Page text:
Obama Officials Hear of Coastal Crisis in Louisiana
October 21, 2009 - 4:40 AMFishermen, scientists and public officials on Monday urged the Obama administration to deal with south Louisiana's dire problems before the region is lost to the Gulf of Mexico.
Several top officials with the Obama administration came to New Orleans for one of several public meetings on ocean policy being held around the nation. President Obama set up a task force in June to develop recommendations on how to save the nation's oceans and balance commercial and environmental interests.
But in New Orleans, much of the talk was about onshore problems.
"It's not just a wetland, it's not just a swamp. People live out there," said Tracy Kuhns with Louisiana Bayoukeeper, an advocacy group based in Barataria, La. "When you lose all that, you lose our culture."
Kuhns said south Louisiana's coastal residents have "watched as our coast has disappeared." She said south Louisiana has been ignored for too long. "We need the dollars that Chesapeake Bay, and the Great Lakes, and everybody else, is getting. We need those dollars down here."
Jane Lubchenco, the administrator of the National Oceanic and Atmospheric Administration, the agency that oversees the nation's federal waters, said the Obama administration was eager to grapple with south Louisiana's land loss.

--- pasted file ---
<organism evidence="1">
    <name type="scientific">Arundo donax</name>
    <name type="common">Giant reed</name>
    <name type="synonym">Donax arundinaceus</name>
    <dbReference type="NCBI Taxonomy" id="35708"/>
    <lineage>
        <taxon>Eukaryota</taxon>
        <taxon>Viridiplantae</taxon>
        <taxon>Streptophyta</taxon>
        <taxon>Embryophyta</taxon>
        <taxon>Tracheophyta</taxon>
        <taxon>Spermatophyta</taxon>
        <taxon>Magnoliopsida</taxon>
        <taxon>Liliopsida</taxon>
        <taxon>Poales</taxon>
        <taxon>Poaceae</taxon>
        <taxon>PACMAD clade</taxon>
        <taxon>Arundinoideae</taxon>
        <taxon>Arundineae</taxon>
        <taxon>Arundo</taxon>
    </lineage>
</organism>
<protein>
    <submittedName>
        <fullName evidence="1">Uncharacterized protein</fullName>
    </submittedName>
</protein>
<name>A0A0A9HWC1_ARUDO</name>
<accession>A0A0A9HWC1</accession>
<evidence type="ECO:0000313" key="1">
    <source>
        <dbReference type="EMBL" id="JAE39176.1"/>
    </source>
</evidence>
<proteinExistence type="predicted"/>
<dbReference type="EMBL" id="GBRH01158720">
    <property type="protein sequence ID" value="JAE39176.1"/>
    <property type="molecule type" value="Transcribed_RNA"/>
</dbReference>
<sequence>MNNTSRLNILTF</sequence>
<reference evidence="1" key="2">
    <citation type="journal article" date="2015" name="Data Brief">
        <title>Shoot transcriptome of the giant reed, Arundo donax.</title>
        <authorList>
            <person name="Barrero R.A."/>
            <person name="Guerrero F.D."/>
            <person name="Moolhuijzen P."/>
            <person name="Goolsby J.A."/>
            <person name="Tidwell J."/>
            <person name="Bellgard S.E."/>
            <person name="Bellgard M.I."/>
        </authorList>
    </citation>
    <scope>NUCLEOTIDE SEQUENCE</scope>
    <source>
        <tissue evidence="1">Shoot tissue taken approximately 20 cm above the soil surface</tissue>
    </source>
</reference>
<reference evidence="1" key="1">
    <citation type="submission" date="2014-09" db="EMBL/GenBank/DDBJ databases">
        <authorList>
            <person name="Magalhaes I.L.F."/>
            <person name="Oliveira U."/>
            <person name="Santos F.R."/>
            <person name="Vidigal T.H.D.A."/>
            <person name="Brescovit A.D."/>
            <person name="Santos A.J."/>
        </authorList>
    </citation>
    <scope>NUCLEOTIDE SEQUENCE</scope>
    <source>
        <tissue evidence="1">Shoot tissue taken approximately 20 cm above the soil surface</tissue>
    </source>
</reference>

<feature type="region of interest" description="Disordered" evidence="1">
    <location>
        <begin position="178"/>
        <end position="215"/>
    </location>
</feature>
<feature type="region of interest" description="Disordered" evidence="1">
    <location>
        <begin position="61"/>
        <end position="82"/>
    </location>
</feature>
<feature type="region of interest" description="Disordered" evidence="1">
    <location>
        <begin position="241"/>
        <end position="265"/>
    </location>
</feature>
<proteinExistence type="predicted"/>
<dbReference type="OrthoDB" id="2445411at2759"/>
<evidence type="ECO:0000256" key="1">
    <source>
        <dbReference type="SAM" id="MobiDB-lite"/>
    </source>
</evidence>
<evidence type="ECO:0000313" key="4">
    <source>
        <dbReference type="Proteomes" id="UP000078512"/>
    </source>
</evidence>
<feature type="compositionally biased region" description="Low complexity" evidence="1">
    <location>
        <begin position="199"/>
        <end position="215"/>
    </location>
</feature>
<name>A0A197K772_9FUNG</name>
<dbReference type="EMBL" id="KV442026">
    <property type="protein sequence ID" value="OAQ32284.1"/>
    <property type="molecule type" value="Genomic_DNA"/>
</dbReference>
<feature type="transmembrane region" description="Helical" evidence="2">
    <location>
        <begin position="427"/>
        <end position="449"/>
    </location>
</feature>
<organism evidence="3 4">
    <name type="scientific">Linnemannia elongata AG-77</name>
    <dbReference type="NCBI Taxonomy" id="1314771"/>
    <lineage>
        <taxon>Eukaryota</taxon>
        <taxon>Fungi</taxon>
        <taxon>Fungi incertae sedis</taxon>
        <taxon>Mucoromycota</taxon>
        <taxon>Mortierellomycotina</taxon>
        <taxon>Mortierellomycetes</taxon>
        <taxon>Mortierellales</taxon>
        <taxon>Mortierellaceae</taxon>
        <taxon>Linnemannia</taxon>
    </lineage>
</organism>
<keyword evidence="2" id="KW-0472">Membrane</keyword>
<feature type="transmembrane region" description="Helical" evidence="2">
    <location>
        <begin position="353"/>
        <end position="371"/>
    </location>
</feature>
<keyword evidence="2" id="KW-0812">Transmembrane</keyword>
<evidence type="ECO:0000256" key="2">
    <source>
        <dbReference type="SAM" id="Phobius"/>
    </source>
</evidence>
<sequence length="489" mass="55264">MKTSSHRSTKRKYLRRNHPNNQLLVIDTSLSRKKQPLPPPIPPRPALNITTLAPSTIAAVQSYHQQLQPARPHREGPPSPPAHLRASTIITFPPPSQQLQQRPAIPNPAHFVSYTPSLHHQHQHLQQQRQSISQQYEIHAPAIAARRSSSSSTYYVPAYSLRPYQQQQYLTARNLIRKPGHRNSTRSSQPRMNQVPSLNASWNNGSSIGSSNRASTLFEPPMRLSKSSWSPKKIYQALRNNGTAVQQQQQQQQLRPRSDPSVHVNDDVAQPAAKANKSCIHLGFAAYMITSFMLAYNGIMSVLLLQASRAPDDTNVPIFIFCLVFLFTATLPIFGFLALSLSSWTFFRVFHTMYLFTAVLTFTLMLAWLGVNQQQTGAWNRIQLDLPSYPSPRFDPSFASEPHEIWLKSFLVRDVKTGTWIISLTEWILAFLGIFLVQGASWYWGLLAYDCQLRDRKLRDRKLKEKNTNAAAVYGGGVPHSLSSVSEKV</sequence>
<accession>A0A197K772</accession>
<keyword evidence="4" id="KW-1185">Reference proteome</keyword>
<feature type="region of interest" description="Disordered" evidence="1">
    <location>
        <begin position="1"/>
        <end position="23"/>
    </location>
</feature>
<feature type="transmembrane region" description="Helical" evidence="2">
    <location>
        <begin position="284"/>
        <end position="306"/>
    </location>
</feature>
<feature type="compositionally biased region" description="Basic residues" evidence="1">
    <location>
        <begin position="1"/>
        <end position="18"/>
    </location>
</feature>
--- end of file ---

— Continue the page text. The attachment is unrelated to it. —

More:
She said a special task force would soon get to work to understand the problems facing south Louisiana and the rest of the northern Gulf of Mexico.
"The Louisiana coast represents 40 percent of the nation's wetlands, but this precious resource is disappearing into the Gulf of Mexico at a rate of 35 square miles a year," Lubchenco said at a news conference before the meeting.
"We're going to have to tackle all of that," she said. "It's important to consider every tool ... So, stay tuned."
Lubchenco and Nancy Sutley, the chairwoman of the White House's Council on Environmental Quality, planned to fly over Louisiana's coast Tuesday to study the region's problems and view coastal restoration projects.
South Louisiana lies on fragile deltaic land created by the Mississippi River, but it has been eroding at alarming rates due to a host of reasons, chief among them the construction of levees on the river, oil and natural gas drilling and damage from hurricanes. The federal government is considering restoration plans, but so far it has not committed to spending billions of dollars on it.
"This is not a parochial problem, this is a national problem," said Anne Milling, the founder of Women of the Storm, an advocacy group created after Hurricane Katrina. "Who do you think warms and fuels the homes of northeast America? It's the oil and gas that traverses our wetlands."
"Louisiana is undoubtedly in crisis, but we don't need short-term fixes, we need deliberative thinking about what the next century holds," said Denise Reed, a coastal scientist with the University of New Orleans.
Garret Graves, Gov. Bobby Jindal's adviser on coastal issues, urged the Obama administration to speed up coastal restoration and help the state come up with the money to protect the coast.
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